Researchers have discovered the cause of MRI vertigo. Researchers say that the MRI's strong magnet pushes on fluid that circulates in the inner ear's balance center, leading to vertigo or the dizzy sensation of free-falling while inside or when coming out of the tunnel-like machine.
The finding published in Current Biology
could also call into question results of so-called functional MRI studies designed to detect what the brain and mind are doing under various circumstances.
To determine the mechanism behind MRI-induced vertigo, Dale C. Roberts, M.S., senior research systems engineer in the laboratory of David Zee, M.D., within the Department of Neurology at the Johns Hopkins University School of Medicine, and his colleagues placed 10 volunteers with healthy labyrinths (inner tube-like structures in the ears that control balance) and two volunteers who lacked labyrinthine function into MRI scanners. They tracked vertigo not only by the volunteers' reports, but also by looking for nystagmus, a type of involuntary eye movement that reflects the brain's detection of motion—the kind of jerky eye tracking that a person on a merry-go-round might experience. Because visual clues can help suppress nystagmus, the researchers conducted their experiments in the dark.
Footage from night vision cameras showed that all the healthy volunteers had nystagmus in the MRI, but those without labyrinthine function didn't—a sure sign that the labyrinth plays a key role in MRI-related vertigo.
To figure out how MRI's magnetic field acts on the labyrinth, the researchers tested the healthy volunteers in MRIs of different strengths for various periods of time. They also tracked the volunteers' nystagmus as they were moved in and out of the machines' tunnels, called bores, both from the usual entryway and from behind—experiments designed to test the impact of motion or direction of magnetic field on the volunteers' balance centers.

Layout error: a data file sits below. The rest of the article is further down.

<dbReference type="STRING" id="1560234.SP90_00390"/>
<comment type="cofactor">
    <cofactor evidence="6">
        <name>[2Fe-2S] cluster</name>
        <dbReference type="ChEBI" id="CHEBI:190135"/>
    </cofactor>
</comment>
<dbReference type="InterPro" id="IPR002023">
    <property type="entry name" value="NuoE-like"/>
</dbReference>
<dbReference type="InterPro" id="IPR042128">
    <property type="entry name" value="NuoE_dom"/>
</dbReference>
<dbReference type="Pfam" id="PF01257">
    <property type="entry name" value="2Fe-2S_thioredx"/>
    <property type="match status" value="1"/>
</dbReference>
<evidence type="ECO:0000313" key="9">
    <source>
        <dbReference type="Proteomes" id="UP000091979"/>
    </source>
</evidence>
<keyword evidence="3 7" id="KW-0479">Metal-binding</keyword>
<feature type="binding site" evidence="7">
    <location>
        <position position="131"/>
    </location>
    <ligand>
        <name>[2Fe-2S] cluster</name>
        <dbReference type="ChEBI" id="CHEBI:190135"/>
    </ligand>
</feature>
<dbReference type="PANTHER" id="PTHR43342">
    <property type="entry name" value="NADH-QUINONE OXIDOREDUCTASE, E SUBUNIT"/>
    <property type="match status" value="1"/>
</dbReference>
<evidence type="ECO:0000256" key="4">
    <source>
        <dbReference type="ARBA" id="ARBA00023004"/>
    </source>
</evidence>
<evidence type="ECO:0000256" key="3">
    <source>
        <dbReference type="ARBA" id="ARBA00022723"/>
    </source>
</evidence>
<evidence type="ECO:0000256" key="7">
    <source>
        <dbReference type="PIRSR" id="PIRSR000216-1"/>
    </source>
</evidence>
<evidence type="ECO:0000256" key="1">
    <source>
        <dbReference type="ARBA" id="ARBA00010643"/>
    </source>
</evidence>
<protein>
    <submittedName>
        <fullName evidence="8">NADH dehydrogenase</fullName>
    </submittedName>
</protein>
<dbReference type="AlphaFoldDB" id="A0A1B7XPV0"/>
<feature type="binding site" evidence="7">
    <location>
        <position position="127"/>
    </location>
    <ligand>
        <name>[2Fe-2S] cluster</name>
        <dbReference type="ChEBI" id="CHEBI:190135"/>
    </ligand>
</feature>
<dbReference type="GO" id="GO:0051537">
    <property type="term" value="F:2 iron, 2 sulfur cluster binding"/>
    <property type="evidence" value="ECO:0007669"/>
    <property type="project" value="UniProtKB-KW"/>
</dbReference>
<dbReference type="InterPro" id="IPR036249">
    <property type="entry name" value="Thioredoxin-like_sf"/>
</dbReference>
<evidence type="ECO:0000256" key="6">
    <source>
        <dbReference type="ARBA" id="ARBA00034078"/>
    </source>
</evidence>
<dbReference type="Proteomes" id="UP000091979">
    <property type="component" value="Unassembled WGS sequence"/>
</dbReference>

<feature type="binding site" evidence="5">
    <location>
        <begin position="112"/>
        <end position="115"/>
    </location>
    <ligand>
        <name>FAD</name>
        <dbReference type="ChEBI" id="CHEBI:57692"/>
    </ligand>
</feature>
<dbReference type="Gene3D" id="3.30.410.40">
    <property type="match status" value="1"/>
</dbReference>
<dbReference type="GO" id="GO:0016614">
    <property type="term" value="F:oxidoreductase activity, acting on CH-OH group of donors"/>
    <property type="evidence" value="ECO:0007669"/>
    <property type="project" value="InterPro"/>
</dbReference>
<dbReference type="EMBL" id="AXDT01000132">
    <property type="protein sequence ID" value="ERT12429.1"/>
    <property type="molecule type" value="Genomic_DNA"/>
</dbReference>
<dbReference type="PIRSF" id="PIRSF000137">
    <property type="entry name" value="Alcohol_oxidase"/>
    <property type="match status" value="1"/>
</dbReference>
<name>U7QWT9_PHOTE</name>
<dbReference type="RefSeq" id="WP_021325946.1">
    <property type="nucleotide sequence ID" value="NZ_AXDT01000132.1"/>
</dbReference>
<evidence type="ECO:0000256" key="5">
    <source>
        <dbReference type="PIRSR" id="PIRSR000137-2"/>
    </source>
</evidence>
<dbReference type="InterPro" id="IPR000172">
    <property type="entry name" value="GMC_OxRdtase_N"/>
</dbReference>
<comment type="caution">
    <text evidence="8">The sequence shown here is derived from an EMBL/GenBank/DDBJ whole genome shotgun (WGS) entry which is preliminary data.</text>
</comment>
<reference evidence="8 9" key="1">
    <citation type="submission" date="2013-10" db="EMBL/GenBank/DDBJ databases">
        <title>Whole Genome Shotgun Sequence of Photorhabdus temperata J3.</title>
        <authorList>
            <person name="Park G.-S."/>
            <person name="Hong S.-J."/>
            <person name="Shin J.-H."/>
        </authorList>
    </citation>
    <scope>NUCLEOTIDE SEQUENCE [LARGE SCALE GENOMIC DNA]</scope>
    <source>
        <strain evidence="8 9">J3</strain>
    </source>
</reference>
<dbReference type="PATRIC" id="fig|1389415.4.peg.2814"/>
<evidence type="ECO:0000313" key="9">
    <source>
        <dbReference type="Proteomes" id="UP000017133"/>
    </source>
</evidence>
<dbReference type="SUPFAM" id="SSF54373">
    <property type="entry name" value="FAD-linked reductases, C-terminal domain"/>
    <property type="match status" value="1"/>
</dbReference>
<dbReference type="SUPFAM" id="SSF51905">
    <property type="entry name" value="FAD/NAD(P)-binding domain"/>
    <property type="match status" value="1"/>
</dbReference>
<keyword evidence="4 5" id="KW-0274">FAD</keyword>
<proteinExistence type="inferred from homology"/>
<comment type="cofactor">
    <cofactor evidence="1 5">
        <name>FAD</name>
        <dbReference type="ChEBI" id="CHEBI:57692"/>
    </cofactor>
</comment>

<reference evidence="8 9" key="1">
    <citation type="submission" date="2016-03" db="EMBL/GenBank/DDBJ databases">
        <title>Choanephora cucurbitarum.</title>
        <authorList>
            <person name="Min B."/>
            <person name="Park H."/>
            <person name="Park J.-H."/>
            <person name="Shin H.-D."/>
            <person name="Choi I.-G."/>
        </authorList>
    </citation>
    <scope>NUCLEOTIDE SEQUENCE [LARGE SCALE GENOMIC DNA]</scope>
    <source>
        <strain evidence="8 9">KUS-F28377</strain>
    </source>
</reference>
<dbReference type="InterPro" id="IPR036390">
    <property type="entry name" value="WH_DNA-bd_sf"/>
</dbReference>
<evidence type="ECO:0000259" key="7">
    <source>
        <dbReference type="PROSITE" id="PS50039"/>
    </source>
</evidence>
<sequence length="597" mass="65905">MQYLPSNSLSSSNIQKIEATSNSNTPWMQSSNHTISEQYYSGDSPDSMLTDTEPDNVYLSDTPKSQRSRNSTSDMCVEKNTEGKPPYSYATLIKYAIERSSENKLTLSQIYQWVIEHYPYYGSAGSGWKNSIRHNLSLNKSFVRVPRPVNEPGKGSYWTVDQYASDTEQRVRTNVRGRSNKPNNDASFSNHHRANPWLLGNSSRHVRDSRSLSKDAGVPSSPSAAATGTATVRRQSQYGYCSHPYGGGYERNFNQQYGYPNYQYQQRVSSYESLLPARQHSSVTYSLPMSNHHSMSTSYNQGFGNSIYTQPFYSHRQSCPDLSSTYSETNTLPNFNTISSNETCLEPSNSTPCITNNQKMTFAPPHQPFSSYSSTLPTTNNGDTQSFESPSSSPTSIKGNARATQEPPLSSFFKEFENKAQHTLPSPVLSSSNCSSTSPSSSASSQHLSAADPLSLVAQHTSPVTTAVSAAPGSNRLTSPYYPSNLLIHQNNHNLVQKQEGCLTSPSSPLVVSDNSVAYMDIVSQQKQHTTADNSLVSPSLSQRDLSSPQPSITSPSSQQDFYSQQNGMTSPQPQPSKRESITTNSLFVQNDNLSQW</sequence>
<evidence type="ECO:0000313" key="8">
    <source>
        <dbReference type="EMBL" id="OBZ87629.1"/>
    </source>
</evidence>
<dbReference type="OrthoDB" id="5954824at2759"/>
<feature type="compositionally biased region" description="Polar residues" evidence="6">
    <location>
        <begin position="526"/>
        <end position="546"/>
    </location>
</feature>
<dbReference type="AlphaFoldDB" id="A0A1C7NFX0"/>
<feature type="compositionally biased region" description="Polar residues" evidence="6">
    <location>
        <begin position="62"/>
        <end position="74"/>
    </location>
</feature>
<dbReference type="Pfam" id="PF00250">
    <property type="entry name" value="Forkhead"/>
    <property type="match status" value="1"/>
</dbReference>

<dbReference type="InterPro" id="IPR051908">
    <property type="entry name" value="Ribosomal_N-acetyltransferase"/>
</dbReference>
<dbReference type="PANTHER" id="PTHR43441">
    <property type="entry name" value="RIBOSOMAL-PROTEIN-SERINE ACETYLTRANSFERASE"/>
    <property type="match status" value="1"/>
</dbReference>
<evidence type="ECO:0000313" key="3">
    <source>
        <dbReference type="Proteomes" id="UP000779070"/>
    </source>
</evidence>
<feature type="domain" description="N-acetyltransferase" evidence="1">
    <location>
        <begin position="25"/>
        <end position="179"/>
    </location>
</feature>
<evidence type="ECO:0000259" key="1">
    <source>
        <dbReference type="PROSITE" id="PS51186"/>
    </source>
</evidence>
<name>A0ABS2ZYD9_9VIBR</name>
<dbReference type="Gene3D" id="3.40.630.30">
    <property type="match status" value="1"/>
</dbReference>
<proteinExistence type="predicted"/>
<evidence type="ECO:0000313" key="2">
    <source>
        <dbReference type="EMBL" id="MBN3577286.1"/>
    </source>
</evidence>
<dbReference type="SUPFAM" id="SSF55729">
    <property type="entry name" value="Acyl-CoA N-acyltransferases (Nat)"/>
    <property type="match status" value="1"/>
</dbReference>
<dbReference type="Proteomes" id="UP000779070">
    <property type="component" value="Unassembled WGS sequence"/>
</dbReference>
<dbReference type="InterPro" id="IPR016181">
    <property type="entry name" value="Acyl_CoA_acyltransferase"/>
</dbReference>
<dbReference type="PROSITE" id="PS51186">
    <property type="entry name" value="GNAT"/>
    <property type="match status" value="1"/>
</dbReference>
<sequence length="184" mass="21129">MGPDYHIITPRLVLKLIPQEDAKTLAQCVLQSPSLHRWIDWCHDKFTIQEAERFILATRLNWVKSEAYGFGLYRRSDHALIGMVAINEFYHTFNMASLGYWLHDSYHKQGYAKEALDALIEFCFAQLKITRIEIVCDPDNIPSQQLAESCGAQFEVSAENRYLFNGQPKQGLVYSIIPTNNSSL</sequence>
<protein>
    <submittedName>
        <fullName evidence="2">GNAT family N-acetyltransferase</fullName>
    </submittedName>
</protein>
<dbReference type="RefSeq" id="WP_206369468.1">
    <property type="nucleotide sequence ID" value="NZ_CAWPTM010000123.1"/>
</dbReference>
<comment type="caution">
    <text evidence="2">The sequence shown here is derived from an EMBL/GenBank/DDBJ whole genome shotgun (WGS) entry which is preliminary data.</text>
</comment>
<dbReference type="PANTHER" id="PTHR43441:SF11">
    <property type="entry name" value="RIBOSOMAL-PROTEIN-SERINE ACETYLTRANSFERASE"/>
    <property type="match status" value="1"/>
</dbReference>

Roberts' team found that higher magnetic field strengths caused significantly faster nystagmus. These eye movements persisted throughout the time volunteers spent in the machine, no matter how long the experiments lasted. In addition, the direction of the eye movements changed depending on which way the volunteers entered the bores, suggesting that the effect on the labyrinth was directionally sensitive.
Combining their results with what's known about the inner ear, the researchers surmised that MRI-related vertigo most likely relates to interplay between electrical currents flowing through the salty fluid in the canals of the labyrinth and MRI's magnetic field.
Through an effect well known to physicists called the Lorentz force, the magnetic field apparently pushes on the current of charged particles in the inner ear's fluid. This exerts a force on cells that use the fluid's flow as a way to sense motion.
Roberts notes the finding not only solves a decades-long scientific question, but also has implications for research that uses MRI. In one technique, known as functional MRI, researchers measure brain activity by tracking blood flow in the brain as subjects perform tasks. The new findings suggest that the scanner itself could be causing previously unnoticed brain activity related to movement and balance, potentially affecting results.
"We've shown that even when you think there's nothing happening in the brain while volunteers are in the scanner, there's actually a lot happening because MRI itself is causing some effect," Roberts says. "These effects must be taken into account in the way we interpret functional imaging."
The researchers add that doctors already use methods that stimulate the labyrinth to diagnose and treat inner ear and balance disorders, but these methods can be uncomfortable. They note that MRI's strong magnetic field could eventually be used for the same purpose, providing a novel method that's more comfortable and noninvasive.